Tip of the Week

Roll with the punches! Life is gonna smack you right in the face when you don't expect it. If you're head's on straight, you're certainly gonna handle it just fine. Roll with it. Complain a little bit, and let it go.

Wednesday, August 19, 2009

Work It, Wednesday!

...Or as I'd also like to call it, my love affair with Jelena Jankovic. Let's take a moment to look at this woman...Oh, wait--there's a link to her official site right here? YEP. Click it. First of all, Jelena is Russian. What does this mean? That she has great, funky Russian style, her website is weirdly translated into a European British-english format, and she gets to speak a secret language on the tennis court to her coach (who was sitting seats away from me.) Because the gods that be felt destined to award me, I was lucky enough to score a take-along ticket to the Cincy Tennis Tournament. So--how much do I know about tennis? Well, a lot more now, thanks Wikipedia. How much did I know when I went? None. Sure, it's obvious that there are two to four people smacking a ball between them, but scoring, rules, referees, uniforms, anything? No, I had no caliber on what all that mystery meant. Do I still really know? Nope. BUT! I was thoroughly impressed. Let's take a look through these photos.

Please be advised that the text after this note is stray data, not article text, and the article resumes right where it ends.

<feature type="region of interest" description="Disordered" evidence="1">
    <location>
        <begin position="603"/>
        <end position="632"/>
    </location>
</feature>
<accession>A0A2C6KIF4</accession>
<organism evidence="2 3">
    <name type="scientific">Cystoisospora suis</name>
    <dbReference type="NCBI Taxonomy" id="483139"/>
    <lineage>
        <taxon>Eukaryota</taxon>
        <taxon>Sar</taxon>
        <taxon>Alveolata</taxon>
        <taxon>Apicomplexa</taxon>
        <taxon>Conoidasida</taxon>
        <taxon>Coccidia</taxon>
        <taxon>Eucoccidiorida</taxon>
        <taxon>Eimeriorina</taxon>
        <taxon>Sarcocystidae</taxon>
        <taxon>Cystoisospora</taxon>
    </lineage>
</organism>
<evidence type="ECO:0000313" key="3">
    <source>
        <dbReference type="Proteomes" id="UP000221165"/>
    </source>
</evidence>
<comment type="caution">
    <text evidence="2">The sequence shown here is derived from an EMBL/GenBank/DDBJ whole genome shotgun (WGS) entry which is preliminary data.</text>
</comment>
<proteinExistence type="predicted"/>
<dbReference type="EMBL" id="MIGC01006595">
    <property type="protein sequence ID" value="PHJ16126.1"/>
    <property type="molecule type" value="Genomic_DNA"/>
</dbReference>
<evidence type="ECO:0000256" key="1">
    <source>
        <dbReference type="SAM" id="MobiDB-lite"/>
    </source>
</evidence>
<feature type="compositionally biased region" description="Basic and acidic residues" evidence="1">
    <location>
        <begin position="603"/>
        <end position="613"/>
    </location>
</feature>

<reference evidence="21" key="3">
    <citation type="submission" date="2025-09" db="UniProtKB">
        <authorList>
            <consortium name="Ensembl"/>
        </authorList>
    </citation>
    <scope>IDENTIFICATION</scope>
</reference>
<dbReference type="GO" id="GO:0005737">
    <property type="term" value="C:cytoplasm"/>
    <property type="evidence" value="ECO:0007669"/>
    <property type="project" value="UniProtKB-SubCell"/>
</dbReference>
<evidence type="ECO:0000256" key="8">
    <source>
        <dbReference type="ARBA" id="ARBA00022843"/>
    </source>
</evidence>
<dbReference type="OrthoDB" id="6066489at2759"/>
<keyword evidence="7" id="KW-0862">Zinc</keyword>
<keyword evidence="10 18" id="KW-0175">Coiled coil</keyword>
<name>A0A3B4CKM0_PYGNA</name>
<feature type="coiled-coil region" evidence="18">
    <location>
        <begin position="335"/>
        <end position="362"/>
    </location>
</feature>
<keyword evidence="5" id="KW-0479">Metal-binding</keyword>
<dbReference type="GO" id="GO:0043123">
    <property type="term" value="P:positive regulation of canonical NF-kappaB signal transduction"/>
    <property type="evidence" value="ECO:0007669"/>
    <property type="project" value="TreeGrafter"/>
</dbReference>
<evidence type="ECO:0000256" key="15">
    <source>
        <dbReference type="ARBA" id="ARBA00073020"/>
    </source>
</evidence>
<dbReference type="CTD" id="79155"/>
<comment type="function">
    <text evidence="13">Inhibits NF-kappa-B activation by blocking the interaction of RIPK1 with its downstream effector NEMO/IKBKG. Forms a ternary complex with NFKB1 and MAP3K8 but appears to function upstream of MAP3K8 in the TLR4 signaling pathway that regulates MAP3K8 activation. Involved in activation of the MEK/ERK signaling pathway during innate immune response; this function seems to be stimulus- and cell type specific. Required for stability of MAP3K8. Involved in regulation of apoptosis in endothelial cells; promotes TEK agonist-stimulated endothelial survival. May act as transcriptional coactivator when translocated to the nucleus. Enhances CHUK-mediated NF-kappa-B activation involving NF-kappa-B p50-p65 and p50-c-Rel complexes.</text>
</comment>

Damn. Readiness. Look at them being ready. Their bodies are perfectly sprung, coiled, and ready to unleash if and when necessary. Can they do it? Of course they can. They're used to this movement. They're used to springing forward like cougars and panthers, uttering some expected grunt of feasibility, and returning, calm, cool, and collected like the amazing athletes that they are.
This woman was the bomb.com. Seriously. She was tiny, muscled, and ready to kill. Tennis. Ready to kill tennis. Take a slow look at the muscles of these women! They are inspirational! Yes, I WILL put that cookie down, Jelena Jankovic and other woman that I can't remember your name. You're right--I do want to be as kick ass as you, if even for just today (small things add up!)
Ah, I have no quirky quip for this photo, so now seems like a good time to copy and paste information from wikipedia about tennis. The modern game of tennis originated in the United Kingdom in the late 19th century as "lawn tennis" which has heavy connections to the ancient game of real tennis. After its creation, tennis spread throughout the upper-class English-speaking population before spreading around the world. Tennis is an Olympic sport and is played at all levels of society at all ages. The sport can be played by anyone who can hold a racket, including people in wheelchairs. In the United States, there is a collegiate circuit organized by the National Collegiate Athletic Association.

The rules of tennis have changed very little since the 1890s. Two exceptions are that from 1908 to 1960 the server had to keep one foot on the ground at all times, and then the adoption of the tie-break in the 1970s. A recent addition to professional tennis has been the adoption of electronic review technology coupled with a point challenge system, which allows a player to challenge the line (or chair) umpire's call of a point.